Anyway, Marek and I bought tickets to go into the Forbidden City, which is a sprawling complex of beautiful buildings, some of which are more than 600 years old. For many years, these buildings were the home of the emperors, and their queens, courts, and concubines. We saw an art exhibit of Russian art on loan from Moscow and walked through most of the City.

Oh, a quick note, if you ever travel with Marek, keep in mind he is a photography nut. I’m pretty sure he took like 500 pictures.

By the time we were done in the Forbidden City at about 2:30 PM, I was pretty tired and a little cranky. We caught a taxi back to the hotel and went to the opening ceremonies for the meeting. By 5:30 PM, I was having serious trouble staying awake. There was an opening banquet at 7:00 PM, and I excused myself early and went to bed.

Beijing: the first day

We left from Newark about 1:00 PM EDT, to fly non-stop to Beijing. If you looked at the standard Mercator projection of the Earth they showed on the monitors on the plane, our path to Beijing was a very confusing one. The route looked like a very big upside-down U, as we were due to fly due north over Greenland, travel halfway east-west across the world, and then fly due south over Siberia and Mongolia. Not until we got halfway and the map changed to a polar projection (e.g., the North Pole was at the center with the longitude lines projecting radially) did I figure out what was going on. The east coast and Beijing are almost exactly on opposite sides of the planet, and the shortest path was a straight line[1] more or less over the North Pole. In case you are wondering, pretty much everything north of Canada and Siberia is a featureless white sheet of ice and snow.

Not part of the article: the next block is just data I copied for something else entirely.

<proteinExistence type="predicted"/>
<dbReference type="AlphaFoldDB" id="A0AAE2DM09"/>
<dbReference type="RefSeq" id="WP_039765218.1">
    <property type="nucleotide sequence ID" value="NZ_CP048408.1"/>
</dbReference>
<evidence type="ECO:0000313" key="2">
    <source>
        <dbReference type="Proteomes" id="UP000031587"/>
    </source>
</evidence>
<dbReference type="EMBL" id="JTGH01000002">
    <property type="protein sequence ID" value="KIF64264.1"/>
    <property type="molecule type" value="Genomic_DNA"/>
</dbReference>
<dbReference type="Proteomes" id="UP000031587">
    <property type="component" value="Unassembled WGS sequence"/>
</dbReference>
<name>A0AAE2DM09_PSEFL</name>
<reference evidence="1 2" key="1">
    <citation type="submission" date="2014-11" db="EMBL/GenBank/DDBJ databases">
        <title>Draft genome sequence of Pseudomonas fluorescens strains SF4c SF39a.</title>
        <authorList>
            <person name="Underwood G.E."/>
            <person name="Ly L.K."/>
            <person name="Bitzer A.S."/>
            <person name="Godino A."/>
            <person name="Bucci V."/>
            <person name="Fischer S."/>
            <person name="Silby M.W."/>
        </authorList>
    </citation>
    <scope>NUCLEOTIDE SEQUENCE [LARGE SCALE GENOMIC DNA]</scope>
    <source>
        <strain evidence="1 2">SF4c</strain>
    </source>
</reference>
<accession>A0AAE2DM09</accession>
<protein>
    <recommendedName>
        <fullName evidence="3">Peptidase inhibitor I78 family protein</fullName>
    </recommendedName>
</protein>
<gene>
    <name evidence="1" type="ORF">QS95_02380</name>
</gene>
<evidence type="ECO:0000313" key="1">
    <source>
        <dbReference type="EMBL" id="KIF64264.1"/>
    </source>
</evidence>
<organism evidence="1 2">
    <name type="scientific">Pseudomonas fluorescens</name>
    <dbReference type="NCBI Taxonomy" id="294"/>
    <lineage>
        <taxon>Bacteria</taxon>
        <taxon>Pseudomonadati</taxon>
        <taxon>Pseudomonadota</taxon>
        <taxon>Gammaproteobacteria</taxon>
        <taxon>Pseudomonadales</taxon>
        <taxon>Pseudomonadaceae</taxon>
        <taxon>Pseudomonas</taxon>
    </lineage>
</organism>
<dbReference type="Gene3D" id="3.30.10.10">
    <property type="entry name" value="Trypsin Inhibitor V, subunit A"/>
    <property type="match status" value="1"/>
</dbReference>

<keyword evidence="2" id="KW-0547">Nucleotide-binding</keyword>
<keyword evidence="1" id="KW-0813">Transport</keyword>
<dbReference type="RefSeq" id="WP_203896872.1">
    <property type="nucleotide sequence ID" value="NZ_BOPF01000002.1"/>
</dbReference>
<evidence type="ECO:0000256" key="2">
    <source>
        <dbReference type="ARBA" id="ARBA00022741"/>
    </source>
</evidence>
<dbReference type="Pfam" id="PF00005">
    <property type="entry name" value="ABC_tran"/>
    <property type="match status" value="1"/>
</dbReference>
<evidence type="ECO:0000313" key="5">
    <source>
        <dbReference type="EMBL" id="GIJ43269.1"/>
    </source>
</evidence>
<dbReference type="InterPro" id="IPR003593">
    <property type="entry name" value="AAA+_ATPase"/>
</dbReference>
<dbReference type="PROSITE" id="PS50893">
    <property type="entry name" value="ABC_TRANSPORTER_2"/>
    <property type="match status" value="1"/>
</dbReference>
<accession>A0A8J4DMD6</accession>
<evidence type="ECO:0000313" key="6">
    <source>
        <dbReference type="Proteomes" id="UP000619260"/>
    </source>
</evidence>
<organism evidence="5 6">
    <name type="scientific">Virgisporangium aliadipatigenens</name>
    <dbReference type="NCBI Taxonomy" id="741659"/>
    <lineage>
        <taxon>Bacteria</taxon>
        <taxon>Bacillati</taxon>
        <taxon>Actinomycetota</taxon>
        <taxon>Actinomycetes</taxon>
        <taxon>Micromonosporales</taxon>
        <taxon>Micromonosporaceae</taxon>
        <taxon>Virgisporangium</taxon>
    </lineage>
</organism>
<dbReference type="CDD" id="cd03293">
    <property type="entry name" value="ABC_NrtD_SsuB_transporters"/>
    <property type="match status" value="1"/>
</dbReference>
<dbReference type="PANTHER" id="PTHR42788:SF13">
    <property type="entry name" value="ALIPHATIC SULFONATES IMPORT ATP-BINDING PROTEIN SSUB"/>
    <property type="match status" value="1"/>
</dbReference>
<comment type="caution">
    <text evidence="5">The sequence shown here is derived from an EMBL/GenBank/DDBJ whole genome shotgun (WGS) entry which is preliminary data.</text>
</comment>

There were about 12 different channels, each running about 2.5 hours of TV programming on a repeating loop. After I watched the 2 channels I was marginally interested in (X-Men III and three episodes of House), I still had nine hours to burn. I watched as many episodes of Veronica Mars as my laptop batteries would allow (not that many). One might have thought that if I was going to take a thirteen hour flight to a place with a twelve-hour time difference, sleeping on the plane would have been wise, but I couldn’t, no matter how much I tried. The longer the flight went, the more I had to get out of my window seat and bother the nice elderly couple between me and the aisle. By the time I got to Beijing, I was pretty much exhausted, my brain thinking it’s 1 AM but my eyes telling me it’s 1 PM.